Event Held Virtually for Second Time
For the second time during the pandemic, University of Houston College of Natural Sciences and Mathematics students presented their research virtually for Undergraduate Research Day 2021. On April 1, 94 NSM undergraduates shared their faculty-mentored research posters to the university community.
Varshini Vakulabharanam, a biology sophomore, presented her work on the male-specific brain circuits that regulate mating behavior in the male Drosophila melanogaster or fruit fly. Her mentor was Brigitte Dauwalder, associate professor of biology and biochemistry.
In Dauwalder’s lab, Vakulabharanam observed and quantified male fly courtship behavior with female flies. In her research, she studied the fly’s blood-brain barrier, which is the border that prevents blood from crossing into the fluid of the central nervous system.
“Our hypothesis was that the juvenile hormone, if you decrease it, it will affect the courtship behavior of the male fly,” Vakulabharanam said.
To test her hypothesis, she video recorded courtship behaviors of male flies and calculated a courtship index. Her results showed that there is in fact a lower courtship index for flies with reduced juvenile hormone levels in the blood brain barrier.
She writes in her poster, “the study of the processes in the blood-brain barrier could help understand numerous diseases such as Alzheimer’s where our data might help in analyzing the contribution of a blood-brain barrier defect.”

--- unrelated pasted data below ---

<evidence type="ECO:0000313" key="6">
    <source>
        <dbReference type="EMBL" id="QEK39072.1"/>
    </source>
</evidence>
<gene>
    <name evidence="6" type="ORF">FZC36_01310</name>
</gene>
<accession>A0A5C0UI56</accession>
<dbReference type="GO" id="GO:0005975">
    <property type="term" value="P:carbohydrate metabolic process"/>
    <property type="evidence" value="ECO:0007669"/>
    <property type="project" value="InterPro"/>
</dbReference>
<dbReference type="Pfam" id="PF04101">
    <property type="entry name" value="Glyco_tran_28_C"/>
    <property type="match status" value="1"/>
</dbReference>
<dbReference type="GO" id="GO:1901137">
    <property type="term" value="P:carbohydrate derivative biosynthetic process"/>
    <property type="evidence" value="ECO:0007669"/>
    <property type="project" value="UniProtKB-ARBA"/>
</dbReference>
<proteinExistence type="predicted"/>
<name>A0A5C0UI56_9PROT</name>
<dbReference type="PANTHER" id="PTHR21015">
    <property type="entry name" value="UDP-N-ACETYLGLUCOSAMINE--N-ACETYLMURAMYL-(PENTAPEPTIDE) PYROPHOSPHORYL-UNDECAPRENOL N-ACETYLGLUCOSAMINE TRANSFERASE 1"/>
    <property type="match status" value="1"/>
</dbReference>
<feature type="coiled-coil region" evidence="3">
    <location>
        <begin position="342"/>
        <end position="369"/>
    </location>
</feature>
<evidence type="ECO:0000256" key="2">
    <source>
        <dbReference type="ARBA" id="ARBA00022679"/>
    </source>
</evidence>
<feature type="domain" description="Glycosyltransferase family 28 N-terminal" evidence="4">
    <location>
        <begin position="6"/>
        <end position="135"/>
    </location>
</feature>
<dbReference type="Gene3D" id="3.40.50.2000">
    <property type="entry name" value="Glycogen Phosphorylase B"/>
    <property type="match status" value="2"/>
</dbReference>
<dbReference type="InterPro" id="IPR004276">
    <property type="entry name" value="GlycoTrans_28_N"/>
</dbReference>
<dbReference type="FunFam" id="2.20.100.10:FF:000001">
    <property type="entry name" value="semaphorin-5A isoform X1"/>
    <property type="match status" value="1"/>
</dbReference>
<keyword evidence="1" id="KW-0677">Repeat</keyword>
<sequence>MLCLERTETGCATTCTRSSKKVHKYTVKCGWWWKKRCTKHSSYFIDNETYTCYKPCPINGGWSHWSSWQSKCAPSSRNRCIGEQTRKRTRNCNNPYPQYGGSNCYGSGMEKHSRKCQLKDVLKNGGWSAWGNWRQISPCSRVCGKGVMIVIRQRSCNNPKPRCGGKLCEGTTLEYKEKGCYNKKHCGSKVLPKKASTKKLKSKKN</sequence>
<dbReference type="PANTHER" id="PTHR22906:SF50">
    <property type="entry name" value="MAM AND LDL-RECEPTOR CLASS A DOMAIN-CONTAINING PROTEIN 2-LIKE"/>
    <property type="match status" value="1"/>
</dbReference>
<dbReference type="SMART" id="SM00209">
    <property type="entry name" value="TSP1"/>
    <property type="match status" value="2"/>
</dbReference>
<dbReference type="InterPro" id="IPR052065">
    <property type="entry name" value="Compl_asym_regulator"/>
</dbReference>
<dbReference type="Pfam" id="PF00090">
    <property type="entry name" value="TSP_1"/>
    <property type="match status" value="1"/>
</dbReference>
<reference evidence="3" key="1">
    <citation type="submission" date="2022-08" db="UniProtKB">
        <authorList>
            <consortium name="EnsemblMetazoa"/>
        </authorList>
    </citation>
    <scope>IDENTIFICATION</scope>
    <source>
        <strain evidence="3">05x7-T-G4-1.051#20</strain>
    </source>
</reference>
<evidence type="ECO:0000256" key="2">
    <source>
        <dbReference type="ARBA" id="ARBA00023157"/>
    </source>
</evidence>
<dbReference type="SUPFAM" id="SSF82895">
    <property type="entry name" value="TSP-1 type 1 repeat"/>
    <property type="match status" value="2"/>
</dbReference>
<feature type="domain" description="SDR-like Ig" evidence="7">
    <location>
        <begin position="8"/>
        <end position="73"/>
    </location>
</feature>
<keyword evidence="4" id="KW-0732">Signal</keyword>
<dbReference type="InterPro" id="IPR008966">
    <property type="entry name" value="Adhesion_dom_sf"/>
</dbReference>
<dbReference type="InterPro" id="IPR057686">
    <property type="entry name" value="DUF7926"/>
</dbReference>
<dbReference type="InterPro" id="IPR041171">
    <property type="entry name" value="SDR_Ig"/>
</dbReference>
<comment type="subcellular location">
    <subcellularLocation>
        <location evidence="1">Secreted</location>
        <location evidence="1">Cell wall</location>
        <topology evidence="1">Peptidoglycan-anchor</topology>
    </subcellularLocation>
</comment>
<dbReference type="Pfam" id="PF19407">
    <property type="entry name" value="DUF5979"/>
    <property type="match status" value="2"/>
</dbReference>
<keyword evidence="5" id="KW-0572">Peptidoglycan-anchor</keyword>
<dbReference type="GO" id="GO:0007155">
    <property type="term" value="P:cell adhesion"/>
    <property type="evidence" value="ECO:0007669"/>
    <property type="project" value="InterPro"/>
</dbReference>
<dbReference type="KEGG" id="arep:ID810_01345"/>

Vakulabharanam said she became interested in this research because it allowed her to explore her interests in medicine and science and learn something new simultaneously.
“There is always a distinction between learning material in class versus putting it to use in the practical world. This research allowed me to do just that.”
She adds that she took Dauwalder’s genetics class and became interested in studying fruit flies, then reached out to the professor about research opportunities.
“I cannot express enough how grateful I am to Dr. Dauwalder for being my mentor,” Vakulabharanam said. “She was welcoming and helped guide me through my Provost’s Undergraduate Research Scholarship research. I learned numerous skills and built my knowledge on Drosophila melanogaster flies, and it definitely would not have been possible without Dr. Dauwalder.”
Machine Learning Application
Mathematics junior Ali Hamza Abidi Syed, is also a Provost’s Undergraduate Research Scholarship recipient who presented at Undergraduate Research Day.
His work focused on optimization and optimal control in machine learning by designing and analyzing effective numerical methods under the mentorship of assistant professor of mathematics Andreas Mang.
Syed developed and studied computational methods for solving non-linear optimization problems.
“These problems can be applied in medical sciences,” said Syed. “For example, professor Mang has done research on brain tumors using image analysis. You can teach a computer to identify what is a brain tumor.”
Syed became interested in studying these mathematical computations after taking Mang’s linear algebra class.
“I really wanted to do research in math because I was interested in solving problems that you can investigate further.”
Overall, he said he had a positive experience participating in Undergraduate Research Day and is particularly thankful to Mang for his patience with him.
“We would meet every week, and he would spend a lot of time explaining concepts that were difficult. I would ask him a lot of questions. I’m a very curious person, so if you answer one question, I’ll ask more and probably bug you for a while until I understand it,” he said with a laugh.
Syed said he would also like to thank the College of Natural Sciences and Mathematics, the Honors College and his mother for the constant support.
- Rebeca Trejo, College of Natural Sciences and Mathematics